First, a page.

By Queen Carrasco
If you were an avid TikTok user in the month of September, you may have noticed the numerous videos relating to free New York Fashion Week (NYFW) events for the public. Creators such as @Snickerrz, a hair stylist, @SymphonyFari, a fashion designer and entrepreneur, and many others, posted free and accessible events for those in New York City. Based on the 1943 concept of ‘Press Week’, New York Fashion Week became a centralized event in 1993. And since then, celebrities have flocked to Central Park to watch shows in the pitched tents, enjoying the glitz and glamor. Until recently, the general public was not allowed to participate in the spectacle.
Due to the industry’s exclusionary nature, fashion and the arts have always been alluring to ‘regular’ people. To be in the world of fashion and arts meant "to be better than." This idea has been played with numerous times throughout pop culture. In The Devil Wears Prada, Miranda says to Andy "Everyone wants to be us." Both women are in positions of power, with Miranda calling the shots that influence the whole world of fashion. Now, this is not a movie deep dive; it is to say, however, that pop culture has had an idea of how exclusive the fashion and art world has been for quite some time.
Fashion and the arts have been trying to rebrand themselves from that form of explicit exclusionism. In its newest attempts, the fashion and arts world has attempted to make up for their exclusionary habit by inviting “obscure” influencers into their spaces.
Social media influencers are people who have built their reputation on a specific niche and or industry on social media platforms. They build their audiences by being funny, relatable, fashionable, etc. And they have key aspects, qualities, or traits that their audiences resonate with.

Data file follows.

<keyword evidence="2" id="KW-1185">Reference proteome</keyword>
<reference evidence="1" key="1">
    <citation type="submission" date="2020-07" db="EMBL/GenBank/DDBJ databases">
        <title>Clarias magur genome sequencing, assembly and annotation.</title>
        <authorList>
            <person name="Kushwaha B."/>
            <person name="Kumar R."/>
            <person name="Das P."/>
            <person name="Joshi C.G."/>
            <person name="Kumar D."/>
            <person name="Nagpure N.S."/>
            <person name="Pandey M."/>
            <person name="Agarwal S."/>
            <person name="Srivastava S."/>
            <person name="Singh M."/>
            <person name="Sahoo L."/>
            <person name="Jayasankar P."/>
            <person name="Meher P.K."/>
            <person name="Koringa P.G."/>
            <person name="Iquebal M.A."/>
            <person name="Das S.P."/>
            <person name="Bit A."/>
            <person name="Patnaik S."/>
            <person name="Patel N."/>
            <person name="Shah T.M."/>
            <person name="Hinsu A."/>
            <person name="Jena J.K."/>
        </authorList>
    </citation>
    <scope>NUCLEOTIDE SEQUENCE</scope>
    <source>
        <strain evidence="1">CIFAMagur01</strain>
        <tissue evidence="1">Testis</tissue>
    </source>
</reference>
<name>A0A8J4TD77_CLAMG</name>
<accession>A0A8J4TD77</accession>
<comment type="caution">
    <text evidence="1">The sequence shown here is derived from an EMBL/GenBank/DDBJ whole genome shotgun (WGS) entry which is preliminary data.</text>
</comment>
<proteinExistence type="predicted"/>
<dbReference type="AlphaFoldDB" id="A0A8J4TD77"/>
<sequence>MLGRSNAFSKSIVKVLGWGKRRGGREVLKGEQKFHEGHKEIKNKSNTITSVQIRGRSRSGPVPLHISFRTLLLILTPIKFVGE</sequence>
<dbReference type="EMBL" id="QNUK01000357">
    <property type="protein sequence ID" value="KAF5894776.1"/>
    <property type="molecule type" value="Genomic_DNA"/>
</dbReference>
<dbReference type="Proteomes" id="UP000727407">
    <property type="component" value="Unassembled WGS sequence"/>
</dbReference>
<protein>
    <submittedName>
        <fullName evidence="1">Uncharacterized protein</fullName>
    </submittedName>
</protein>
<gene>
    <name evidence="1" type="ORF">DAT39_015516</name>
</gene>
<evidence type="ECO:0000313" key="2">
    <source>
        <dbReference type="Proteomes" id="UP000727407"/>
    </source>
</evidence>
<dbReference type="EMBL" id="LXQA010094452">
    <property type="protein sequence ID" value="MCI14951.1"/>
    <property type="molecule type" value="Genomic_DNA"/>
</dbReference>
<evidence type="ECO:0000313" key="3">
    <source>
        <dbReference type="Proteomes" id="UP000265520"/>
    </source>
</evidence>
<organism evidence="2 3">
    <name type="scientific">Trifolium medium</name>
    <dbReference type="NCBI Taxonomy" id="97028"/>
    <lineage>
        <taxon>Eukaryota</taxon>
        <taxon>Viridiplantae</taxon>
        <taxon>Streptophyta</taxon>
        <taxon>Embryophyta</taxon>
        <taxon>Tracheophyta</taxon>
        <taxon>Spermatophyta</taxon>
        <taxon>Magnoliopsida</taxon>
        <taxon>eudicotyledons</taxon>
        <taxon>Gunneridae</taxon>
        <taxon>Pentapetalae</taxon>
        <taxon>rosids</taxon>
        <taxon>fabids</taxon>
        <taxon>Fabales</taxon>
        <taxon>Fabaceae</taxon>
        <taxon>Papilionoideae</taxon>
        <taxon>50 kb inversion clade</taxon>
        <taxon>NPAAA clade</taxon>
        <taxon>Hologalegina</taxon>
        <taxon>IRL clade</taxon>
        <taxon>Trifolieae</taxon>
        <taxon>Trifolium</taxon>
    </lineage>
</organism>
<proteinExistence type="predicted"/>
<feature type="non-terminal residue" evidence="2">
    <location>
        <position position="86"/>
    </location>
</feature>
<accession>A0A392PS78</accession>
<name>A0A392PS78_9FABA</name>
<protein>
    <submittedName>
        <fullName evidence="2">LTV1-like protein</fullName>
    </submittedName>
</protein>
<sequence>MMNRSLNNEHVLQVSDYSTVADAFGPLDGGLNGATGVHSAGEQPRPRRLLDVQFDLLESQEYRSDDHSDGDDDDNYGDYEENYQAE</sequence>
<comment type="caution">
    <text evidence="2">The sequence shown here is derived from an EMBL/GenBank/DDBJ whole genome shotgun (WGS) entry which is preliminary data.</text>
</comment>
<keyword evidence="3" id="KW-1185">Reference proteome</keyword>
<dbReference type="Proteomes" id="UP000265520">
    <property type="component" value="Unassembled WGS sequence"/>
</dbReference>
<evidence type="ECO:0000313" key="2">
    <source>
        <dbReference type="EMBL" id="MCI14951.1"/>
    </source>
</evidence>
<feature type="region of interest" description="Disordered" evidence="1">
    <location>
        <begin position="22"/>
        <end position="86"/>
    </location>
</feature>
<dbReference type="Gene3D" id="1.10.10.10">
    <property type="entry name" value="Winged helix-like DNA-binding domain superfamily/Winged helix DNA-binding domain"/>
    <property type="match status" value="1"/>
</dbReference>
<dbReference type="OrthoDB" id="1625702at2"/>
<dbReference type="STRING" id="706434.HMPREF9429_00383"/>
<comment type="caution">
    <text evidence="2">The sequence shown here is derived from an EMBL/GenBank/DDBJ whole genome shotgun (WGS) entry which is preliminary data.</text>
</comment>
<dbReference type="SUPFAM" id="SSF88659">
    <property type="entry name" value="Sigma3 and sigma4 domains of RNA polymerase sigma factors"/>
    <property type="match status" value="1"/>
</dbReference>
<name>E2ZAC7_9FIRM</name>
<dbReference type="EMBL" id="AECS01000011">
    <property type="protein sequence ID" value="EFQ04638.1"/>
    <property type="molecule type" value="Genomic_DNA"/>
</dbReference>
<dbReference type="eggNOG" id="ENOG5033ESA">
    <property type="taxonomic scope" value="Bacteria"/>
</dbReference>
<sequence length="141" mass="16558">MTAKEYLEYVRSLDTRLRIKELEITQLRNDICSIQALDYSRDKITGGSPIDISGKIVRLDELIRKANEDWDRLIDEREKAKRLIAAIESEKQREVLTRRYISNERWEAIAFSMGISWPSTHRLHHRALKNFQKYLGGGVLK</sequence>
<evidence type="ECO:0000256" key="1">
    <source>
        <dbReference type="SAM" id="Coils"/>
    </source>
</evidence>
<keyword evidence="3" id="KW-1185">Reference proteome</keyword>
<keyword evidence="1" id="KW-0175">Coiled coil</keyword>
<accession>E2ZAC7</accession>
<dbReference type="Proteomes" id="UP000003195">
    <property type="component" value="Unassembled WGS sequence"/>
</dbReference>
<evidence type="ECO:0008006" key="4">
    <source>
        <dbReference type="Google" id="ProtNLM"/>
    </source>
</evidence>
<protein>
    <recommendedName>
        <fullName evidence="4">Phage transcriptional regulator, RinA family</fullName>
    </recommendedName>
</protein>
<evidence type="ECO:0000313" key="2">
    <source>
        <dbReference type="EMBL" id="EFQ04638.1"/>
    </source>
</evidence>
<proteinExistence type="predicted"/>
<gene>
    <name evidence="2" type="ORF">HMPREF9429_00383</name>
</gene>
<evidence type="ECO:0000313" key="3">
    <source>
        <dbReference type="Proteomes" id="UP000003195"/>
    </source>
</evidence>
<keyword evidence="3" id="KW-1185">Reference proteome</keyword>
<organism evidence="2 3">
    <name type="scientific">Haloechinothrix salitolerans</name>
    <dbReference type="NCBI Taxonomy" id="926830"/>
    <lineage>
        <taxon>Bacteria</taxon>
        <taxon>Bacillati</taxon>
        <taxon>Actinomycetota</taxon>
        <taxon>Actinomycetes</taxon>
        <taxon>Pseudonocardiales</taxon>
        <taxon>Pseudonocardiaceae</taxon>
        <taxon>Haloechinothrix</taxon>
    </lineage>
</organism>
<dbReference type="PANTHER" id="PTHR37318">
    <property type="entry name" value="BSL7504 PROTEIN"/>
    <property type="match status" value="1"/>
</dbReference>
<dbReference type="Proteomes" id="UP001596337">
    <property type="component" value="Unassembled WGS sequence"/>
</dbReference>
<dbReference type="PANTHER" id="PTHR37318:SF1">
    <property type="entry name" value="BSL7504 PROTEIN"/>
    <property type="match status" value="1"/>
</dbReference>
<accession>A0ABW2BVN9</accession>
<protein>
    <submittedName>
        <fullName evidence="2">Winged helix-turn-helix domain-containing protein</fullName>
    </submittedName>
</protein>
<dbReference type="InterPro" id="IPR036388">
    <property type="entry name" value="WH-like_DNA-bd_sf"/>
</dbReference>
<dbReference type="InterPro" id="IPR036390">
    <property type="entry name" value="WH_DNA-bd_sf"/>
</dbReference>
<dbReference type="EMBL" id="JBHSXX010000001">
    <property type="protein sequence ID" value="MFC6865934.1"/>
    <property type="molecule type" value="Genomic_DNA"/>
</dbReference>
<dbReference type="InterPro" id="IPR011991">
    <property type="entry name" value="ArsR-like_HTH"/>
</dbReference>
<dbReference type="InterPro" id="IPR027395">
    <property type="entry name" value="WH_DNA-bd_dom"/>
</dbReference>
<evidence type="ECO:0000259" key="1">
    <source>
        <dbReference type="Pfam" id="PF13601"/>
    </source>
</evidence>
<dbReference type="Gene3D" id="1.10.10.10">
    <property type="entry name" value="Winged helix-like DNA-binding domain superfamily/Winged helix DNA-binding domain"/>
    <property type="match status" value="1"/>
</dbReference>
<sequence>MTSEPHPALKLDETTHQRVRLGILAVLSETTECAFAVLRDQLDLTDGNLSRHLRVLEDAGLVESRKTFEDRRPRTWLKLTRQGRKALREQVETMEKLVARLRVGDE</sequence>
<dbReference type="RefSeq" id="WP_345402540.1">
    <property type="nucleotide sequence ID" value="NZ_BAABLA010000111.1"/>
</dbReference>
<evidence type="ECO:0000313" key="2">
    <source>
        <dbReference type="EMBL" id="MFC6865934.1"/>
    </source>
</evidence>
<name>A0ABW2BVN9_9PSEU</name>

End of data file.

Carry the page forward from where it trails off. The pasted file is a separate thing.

In the grand scheme of things, influencer marketing isn’t new. Typically, it involves promotions and endorsements from influencers who compel their audience to purchase a product or service. TikTok Shop is an easy example of this type of relationship. The shop feature of the app allows influencers to promote and showcase products they enjoy or have brand deals with, and gives consumers the ability to buy these items without leaving the video. Though influencers have not always been invited to celebrity events and spaces, the companies and brands that regulate them are increasingly inviting influencers in an attempt to shed their highly exclusive reputations.
In the same month of this year’s New York Fashion Week, a Manhattan gallery hosted an event that left many feeling excluded. Founded by Paul Hill, Strada is defined as “a future-oriented gallery focusing on redesigning the art world and changing how the art market functions.” They claim that “by fostering community and providing career-building resources, Strada is designing an art world more inclusive of the people within it.” Strada draws in “cool kids”, art enthusiasts, and anyone with a few minutes and a wandering eye, and it markets itself as an inclusive space. But many who showed up to the gallery’s debut exhibition– and formed a line around the block– were not welcomed as they thought they would be. Strada invited its social media followers to the opening, and made a point to say that the event would be free. But, when those followers arrived, it became clear that, though free, the event was not equally open to everyone. On one side of the security checkpoint were the ‘normal’ people, the public. On the other side stood the ‘RSVPs’; those who were able to skip the line, as well as walk in and out.